Date of Award
Master of Occupational Therapy (MOT)
Adaptation, Psychological; Hand Injuries -- complications; Hand Injuries -- psychology; Hand Injuries -- rehabilitation; Occupational Therapy -- methods
Purpose: Adaptation to psychosocial aspects of hand injury is often undervalued, yet a critical issue to address in traumatic hand injuries (Schier & Chan, 2007). The purpose of this scholarly project was to develop a guide to address such factors in a hand therapy setting.
Methodology: A review of the literature was conducted to demonstrate the importance of hands, psychosocial implications related to hand trauma, and current strategies used by practitioners to address these problem. Findings of the literature review concluded that the most prevalent psychological factors related to hand injuries include mood and trauma disorder symptomatology, problems related to role identity, work and financial stress, issues related to social interactions and relationships, stigma, pain, and dysfunctions in sleep. Authors used the Canadian Model of Occupational Performance and Engagement (CMOP-E) to guide the creation and intended use of this product to assist therapists in addressing psychosocial factors related to hand trauma.
Results: The findings of the literature review were used to develop a guide that aid therapists in evaluating and treating psychological factors commonly related to hand injury that could have consequences on a client’s overall wellbeing and function. The first portion of the product includes a self-assessment evaluation tool that gives the client an opportunity to evaluate in which ways the hand trauma has affected functioning and overall wellbeing on a psychosocial level. The second half of the product includes intervention ideas that correlate with the psychosocial implications that were previously self-assessed by the client to give therapists ideas of how to address these factors.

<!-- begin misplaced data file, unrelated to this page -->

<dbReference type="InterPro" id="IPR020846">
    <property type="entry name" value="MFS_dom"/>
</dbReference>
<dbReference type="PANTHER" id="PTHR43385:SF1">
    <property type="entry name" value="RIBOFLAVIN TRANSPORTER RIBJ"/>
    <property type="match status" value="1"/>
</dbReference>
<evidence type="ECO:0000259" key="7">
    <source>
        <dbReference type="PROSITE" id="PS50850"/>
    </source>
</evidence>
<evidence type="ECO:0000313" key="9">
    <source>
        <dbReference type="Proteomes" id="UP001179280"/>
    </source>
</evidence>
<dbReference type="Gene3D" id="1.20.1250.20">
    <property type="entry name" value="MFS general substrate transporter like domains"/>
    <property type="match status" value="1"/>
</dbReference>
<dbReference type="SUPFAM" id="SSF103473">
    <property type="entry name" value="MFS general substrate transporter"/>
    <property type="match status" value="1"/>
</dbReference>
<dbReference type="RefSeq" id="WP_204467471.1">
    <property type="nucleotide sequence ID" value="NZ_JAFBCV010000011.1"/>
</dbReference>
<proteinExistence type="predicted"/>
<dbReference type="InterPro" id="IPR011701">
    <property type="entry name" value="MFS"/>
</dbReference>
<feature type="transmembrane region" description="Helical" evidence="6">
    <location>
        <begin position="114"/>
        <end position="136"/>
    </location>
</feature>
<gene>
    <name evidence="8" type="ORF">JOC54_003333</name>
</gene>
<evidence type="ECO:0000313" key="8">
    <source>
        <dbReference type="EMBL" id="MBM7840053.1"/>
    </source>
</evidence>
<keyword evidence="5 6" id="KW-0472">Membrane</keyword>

Conclusions: The identification and intervention of psychological implications will assist in successful adjustment and recovery across many consequences of sustaining a traumatic hand injury (Smurr et al., 2008). Despite the significance of hands in day-to-day function, many therapists are criticized for addressing the physical dysfunction of the hand exclusively and disregarding psychosocial implications (Bates & Mason, 2014). The authors created a product that will aid therapists in evaluating and treating psychological factors commonly related to hand injury that could have consequences on a client’s overall wellbeing and function.
Kos, Rachel and Nordmeyer, Jessica, "Assisting clients with psychosocial adjustment after sustainment of a traumatic hand injury : a therapist's guide" (2017). Occupational Therapy Capstones. 363.